PATHS interfaith dialogue with youth


Photo: Our President Paul (left) with students from PATHS, an undergraduate group from NTU

The Humanist Society (Singapore) supports interfaith dialogue as a means to strengthen understanding between various religious groups, and between religious and non-religious communities.

In the first quarter of 2015, we collaborated with an undergraduate group from Nanyang Technological University called PATHS. The four-person group was working on a campaign on promoting interfaith dialogue among tertiary education students, as part of their Final Year Project.

Interfaith dialogue in Singapore had traditionally involved the ten major religious faiths. While non-religious Singaporeans are free to take part in interfaith dialogues, the non-religious are not represented in major interfaith bodies such as the IRO and the IRCC.

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As of 2010, non-religious Singaporeans account for 17 per cent of the resident population, a slight rise from 13 per cent in 1990. PATHS recognised this gap in interfaith representation and made a special effort to include the irreligious in their interfaith project, which lasted over their last two semesters in NTU across 2014 and 2015.

The project involved youth representatives from the Buddhist, Muslim, Christian, Hindu, Taoist, Baha’i and Jewish communities. The group chose the name “paths” as a way to include a wider range of beliefs, such as humanism, which many do not consider a religious faith.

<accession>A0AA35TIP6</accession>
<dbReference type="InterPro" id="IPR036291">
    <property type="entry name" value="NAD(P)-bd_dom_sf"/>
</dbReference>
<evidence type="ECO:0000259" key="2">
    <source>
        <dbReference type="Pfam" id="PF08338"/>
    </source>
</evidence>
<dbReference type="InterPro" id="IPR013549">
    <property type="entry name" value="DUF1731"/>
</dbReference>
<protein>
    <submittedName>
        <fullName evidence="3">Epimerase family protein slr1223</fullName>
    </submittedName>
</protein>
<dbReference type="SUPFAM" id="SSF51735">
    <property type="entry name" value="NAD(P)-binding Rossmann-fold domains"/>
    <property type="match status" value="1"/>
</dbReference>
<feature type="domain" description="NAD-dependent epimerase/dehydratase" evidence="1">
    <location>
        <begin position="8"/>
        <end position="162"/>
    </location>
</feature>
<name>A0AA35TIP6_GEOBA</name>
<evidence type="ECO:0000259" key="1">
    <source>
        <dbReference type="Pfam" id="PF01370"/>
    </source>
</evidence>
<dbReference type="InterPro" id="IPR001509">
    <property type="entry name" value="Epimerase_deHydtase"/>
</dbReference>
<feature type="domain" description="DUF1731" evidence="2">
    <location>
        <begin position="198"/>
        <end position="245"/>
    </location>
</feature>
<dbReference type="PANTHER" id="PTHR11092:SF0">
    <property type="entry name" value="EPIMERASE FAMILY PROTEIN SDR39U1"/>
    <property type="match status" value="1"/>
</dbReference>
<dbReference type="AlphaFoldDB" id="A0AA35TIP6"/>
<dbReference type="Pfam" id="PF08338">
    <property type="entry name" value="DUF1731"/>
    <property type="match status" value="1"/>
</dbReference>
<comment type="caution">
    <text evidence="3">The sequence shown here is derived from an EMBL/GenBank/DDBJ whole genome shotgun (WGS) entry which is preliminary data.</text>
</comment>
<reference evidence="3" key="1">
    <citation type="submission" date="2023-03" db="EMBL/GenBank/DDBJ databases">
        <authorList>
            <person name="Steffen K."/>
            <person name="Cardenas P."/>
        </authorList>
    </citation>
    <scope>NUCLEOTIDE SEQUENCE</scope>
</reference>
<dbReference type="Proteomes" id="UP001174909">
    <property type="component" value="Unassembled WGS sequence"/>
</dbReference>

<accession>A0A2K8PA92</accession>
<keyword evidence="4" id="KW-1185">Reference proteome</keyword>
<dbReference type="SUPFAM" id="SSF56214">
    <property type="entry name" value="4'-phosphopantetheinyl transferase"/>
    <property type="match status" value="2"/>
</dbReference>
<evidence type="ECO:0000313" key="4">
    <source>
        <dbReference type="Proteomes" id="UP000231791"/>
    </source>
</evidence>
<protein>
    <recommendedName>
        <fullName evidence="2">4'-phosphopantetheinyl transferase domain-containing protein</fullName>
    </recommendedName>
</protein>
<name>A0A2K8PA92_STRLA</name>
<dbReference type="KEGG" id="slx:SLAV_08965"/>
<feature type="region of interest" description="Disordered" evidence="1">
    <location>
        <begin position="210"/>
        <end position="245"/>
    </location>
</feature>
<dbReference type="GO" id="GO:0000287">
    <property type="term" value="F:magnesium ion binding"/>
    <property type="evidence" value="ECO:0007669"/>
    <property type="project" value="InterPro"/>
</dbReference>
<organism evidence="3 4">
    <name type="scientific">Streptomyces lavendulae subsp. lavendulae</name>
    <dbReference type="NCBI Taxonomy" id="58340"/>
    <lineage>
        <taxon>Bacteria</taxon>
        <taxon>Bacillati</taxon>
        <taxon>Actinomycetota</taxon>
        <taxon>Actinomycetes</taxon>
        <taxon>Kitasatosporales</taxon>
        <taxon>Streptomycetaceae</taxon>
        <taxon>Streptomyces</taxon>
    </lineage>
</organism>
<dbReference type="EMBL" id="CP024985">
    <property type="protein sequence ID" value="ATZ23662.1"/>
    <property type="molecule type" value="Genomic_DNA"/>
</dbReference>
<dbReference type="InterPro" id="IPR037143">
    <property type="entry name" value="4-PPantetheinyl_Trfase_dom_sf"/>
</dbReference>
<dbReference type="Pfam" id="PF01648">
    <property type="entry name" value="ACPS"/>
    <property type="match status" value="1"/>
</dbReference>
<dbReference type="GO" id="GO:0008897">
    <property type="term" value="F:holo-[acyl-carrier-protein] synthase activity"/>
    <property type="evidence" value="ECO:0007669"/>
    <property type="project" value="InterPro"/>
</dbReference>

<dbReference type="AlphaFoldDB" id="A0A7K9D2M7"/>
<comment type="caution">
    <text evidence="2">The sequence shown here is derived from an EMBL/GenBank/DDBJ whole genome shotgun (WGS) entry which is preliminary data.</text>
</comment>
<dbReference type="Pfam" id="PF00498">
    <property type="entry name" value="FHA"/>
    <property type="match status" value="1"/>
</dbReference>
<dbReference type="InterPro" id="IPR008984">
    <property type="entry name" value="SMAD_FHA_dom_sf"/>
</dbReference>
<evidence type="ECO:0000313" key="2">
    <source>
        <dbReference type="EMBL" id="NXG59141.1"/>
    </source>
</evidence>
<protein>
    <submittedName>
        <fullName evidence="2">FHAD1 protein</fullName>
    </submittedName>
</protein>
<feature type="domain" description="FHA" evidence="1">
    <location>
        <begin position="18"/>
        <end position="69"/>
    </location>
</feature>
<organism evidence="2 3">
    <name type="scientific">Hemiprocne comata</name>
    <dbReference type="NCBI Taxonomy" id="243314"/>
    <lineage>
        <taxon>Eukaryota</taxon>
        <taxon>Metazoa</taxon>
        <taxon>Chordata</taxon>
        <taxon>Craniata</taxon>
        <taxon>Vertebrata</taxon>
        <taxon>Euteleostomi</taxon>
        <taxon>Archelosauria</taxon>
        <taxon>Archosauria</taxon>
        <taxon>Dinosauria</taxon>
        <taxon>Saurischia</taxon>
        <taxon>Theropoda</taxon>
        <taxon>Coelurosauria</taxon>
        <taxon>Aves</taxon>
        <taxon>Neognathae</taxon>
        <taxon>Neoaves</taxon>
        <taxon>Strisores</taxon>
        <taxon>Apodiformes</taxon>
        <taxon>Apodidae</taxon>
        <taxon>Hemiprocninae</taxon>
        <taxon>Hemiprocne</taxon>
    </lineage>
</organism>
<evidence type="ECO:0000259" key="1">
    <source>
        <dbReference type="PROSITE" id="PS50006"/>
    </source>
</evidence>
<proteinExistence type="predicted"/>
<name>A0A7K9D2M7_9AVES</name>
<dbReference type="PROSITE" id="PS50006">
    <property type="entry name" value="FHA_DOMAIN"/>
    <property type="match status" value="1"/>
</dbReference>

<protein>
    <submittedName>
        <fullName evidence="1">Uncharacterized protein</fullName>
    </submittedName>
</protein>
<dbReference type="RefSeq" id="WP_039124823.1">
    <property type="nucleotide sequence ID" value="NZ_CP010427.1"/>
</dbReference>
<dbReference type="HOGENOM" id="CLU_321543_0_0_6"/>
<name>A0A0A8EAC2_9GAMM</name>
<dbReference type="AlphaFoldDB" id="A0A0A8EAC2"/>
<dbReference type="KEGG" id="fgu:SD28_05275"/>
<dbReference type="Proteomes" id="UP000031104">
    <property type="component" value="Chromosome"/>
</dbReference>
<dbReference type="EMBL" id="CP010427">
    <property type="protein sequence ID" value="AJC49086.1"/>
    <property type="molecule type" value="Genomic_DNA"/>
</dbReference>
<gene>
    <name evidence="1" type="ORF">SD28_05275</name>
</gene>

Photo: Paul (far left) with representatives from various faiths (back row)

PATHS and the HSS held informal discussions in the early part of this year to plan our involvement. In February, we invited PATHS to our Darwin Day 2015 at the Singapore Botanical Gardens, where we held some games related to science and nature. PATHS did a great video of our activities and interviewed one of our humanist youth members, Pearl Lin. Here’s a recap:

In the video, Pearl explained who humanists are, the importance of Darwin Day and science to the humanist community, and what are her greatest concerns as a humanist. She also shared her dreams to join an NGO and tackle issues such as child trafficking and women’s rights.

PATHS campaign ended in March in an event called Let’s Talk About Paths on March 21, 2015, where representatives from various religious faiths gave a speech describing an aspect of their faith. The audience comprised mainly of students from various tertiary institutions, from various religious backgrounds.


We were represented by Paul Tobin, our President. In his talk, Paul gave an introduction to the key tenets of humanism, how he was born into a Catholic family but gave up the faith and became a humanist. Towards the end, he explained how he introduced moral thinking and the difficulty of moral dilemmas to his children. He also revealed a list of books he bought for his children. The key thrust of Paul’s speech was to dispel misconceptions that people cannot be good without believing in God or a higher power.

This collaboration has allowed HSS to present the humanist community and the irreligious to the bigger society, especially youth in local tertiary institutions. The HSS would like to thank PATHS for their engagement and we hope there will be similar opportunities to engage Singapore’s youth in the future.


You can follow PATHS on their Facebook page.